Farrer Huxley Associates (FHA) was founded in 1995 by Noel Farrer, a Trustee and Board member for the Landscape Institute, a Past President of the Landscape Institute and current member of the Government’s Design Advisory Panel for new housing development. The practice was founded upon the belief that landscape makes an essential contribution to sociable and sustainable communities, and today FHA employs over 20 Landscape Architects and designers.
As a team we have a diverse range of skills; from planting design through to environmental expertise and placemaking. Whilst everyone on the team has their individual strengths, what unites us is an absolute commitment to people-centred design. We pride ourselves on creating holistic, sustainable landscapes which are loved by the people who use them. Central to our success is collaboration: by placing local communities at the centre of our design process FHA has built a strong reputation for engaging and enabling. This, combined with the team’s wide-reaching expertise, has helped FHA to create a number of nationally recognized, award winning schemes over the years. These landscapes have been so successful because they integrate individual and community needs with environmental and social constraints. This has created landscapes which will serve communities for years to come.
The existing Peabody development, just a stone’s throw from Clapham Junction Station, will be transformed into a thriving mixture tenure community with vibrant, high quality external spaces and dramatically improved connections to the wider area. Burridge Gardens will deliver high quality public realm including a range of innovative open spaces with unique playable character including a central public open space, a promenade, entrance plazas and shared surfaces alongside semi-private residential courtyards, an ecological terrace and private gardens. Sense of place is created through the formation of new legible streets and key movement links supported by a range of distinct external character spaces. FHA undertook substantial consultation with residents to ensure the public realm is safe, accessible and welcoming for the enjoyment of this community.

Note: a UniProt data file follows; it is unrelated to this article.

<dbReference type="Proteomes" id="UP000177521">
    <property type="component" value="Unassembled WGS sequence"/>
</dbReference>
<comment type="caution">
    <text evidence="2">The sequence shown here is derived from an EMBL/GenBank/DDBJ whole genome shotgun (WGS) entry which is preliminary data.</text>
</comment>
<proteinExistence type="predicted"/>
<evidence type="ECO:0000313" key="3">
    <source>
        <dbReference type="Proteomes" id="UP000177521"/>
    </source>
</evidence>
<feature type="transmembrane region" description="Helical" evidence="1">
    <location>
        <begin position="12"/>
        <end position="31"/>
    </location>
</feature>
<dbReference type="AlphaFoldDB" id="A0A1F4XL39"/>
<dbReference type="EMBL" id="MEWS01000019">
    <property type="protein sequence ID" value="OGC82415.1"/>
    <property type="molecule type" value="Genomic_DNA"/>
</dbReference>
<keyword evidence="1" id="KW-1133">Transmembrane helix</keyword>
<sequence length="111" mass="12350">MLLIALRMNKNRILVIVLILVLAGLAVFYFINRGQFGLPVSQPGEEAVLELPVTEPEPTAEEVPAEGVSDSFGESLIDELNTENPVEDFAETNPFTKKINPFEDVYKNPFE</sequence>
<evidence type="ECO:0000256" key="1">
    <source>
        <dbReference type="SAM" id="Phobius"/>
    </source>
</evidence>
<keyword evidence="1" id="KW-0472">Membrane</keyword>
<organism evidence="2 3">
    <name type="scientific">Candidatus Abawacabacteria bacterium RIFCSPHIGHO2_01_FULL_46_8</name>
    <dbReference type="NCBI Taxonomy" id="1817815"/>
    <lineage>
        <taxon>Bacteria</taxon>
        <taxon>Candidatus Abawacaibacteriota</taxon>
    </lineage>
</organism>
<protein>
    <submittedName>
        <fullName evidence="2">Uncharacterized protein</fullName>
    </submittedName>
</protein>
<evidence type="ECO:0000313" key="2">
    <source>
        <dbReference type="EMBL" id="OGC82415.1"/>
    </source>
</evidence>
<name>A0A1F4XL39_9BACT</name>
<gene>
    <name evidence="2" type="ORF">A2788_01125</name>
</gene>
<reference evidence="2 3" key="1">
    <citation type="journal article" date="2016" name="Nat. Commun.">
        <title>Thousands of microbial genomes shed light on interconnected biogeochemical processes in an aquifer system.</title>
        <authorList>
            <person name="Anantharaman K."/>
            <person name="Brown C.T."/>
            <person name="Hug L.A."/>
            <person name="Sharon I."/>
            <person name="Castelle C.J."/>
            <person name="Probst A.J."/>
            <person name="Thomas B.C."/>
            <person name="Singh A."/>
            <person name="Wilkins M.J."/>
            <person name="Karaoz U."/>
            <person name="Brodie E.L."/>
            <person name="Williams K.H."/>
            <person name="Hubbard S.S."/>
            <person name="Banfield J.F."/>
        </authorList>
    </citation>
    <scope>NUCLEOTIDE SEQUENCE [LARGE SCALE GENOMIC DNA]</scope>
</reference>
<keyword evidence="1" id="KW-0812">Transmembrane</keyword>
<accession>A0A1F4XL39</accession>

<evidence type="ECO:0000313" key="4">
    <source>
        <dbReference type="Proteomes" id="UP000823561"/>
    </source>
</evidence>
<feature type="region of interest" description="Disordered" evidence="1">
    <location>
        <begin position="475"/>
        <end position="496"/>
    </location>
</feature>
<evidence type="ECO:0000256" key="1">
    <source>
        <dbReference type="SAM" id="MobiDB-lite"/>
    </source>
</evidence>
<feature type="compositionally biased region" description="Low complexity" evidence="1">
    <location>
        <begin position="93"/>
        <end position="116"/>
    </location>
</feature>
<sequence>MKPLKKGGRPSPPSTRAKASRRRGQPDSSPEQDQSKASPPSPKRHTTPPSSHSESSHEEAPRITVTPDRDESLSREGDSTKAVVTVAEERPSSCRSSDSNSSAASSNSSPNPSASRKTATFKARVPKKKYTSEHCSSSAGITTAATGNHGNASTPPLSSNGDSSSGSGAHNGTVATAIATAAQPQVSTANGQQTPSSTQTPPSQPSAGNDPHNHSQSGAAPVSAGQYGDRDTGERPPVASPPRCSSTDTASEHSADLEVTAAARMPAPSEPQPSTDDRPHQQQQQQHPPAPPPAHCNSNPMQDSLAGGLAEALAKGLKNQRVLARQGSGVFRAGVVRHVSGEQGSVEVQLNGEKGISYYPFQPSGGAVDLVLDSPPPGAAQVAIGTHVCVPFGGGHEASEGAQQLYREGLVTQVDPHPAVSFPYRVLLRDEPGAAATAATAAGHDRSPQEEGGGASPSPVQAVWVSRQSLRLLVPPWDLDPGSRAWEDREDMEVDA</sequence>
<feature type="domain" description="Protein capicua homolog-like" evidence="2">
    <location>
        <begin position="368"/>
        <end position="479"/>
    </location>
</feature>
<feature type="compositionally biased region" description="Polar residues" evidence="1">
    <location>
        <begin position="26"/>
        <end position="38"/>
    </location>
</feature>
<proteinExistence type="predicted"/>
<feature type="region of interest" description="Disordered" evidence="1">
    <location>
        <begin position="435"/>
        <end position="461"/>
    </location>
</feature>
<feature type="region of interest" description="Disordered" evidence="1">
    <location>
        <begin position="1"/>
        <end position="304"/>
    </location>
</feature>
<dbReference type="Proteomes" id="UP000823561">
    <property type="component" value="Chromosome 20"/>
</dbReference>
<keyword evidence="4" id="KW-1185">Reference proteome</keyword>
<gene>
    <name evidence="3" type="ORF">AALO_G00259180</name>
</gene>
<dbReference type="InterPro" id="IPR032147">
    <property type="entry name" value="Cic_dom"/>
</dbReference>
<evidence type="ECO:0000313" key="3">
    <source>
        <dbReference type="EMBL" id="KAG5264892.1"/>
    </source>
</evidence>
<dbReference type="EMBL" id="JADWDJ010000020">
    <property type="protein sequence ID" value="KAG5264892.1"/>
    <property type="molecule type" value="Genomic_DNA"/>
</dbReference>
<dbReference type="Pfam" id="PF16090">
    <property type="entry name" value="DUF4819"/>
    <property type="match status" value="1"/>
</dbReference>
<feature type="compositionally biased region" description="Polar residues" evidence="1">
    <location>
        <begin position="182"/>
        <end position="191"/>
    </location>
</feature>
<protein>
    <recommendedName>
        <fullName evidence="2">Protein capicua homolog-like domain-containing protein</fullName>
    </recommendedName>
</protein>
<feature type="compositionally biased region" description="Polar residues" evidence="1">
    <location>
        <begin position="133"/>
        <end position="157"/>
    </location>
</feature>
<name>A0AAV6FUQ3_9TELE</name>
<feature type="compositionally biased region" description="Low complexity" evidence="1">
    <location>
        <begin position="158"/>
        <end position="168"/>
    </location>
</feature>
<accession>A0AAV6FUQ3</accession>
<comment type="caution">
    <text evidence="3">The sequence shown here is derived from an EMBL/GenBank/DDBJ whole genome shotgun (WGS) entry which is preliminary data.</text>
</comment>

One of the main character areas of the scheme is Danvers Avenue a new north-south pedestrian and cycle route that will dramatically enhance permeability through the site and provide flexible, shared space for informal community activities, incidental play and socialising. The new public open space ‘Monarch Square’ will be more than just a setting for the housing development and community facilities; it will be an exciting new platform for urban activities and events. The design draws on the sites historic connections with lavender fields to provide a distinct identity for the new development.
Market Yard is a new public space in the heart of Deptford, London, incorporating the restored carriage ramp and arches, the oldest railway structure in London. The 14 arches are now home to artisanal businesses, and the ramp will soon provide public access to the rebuilt station. The yard itself hosts a pop-up food market, complementing the existing local street market.
The project Ambitions:
• Rich mix of old and new
• New public place contributing to social, cultural and economic character
• Funded by cross-subsidy from the wider Deptford Project, including 132 new apartments at Octavius House and St. Paul’s House
• New life for redundant structure
This public space forms part of the wider Deptford Project, which includes the rebuilt station, new adjacent Octavius House designed and conversion of St Paul’s House transforming Deptford town centre and strengthening its distinctive local character.
The Carriage Ramp was previously derelict and unsafe, and the area was closed to the public. There are three main parts to its transformation into Market Yard.
1. The carriage ramp.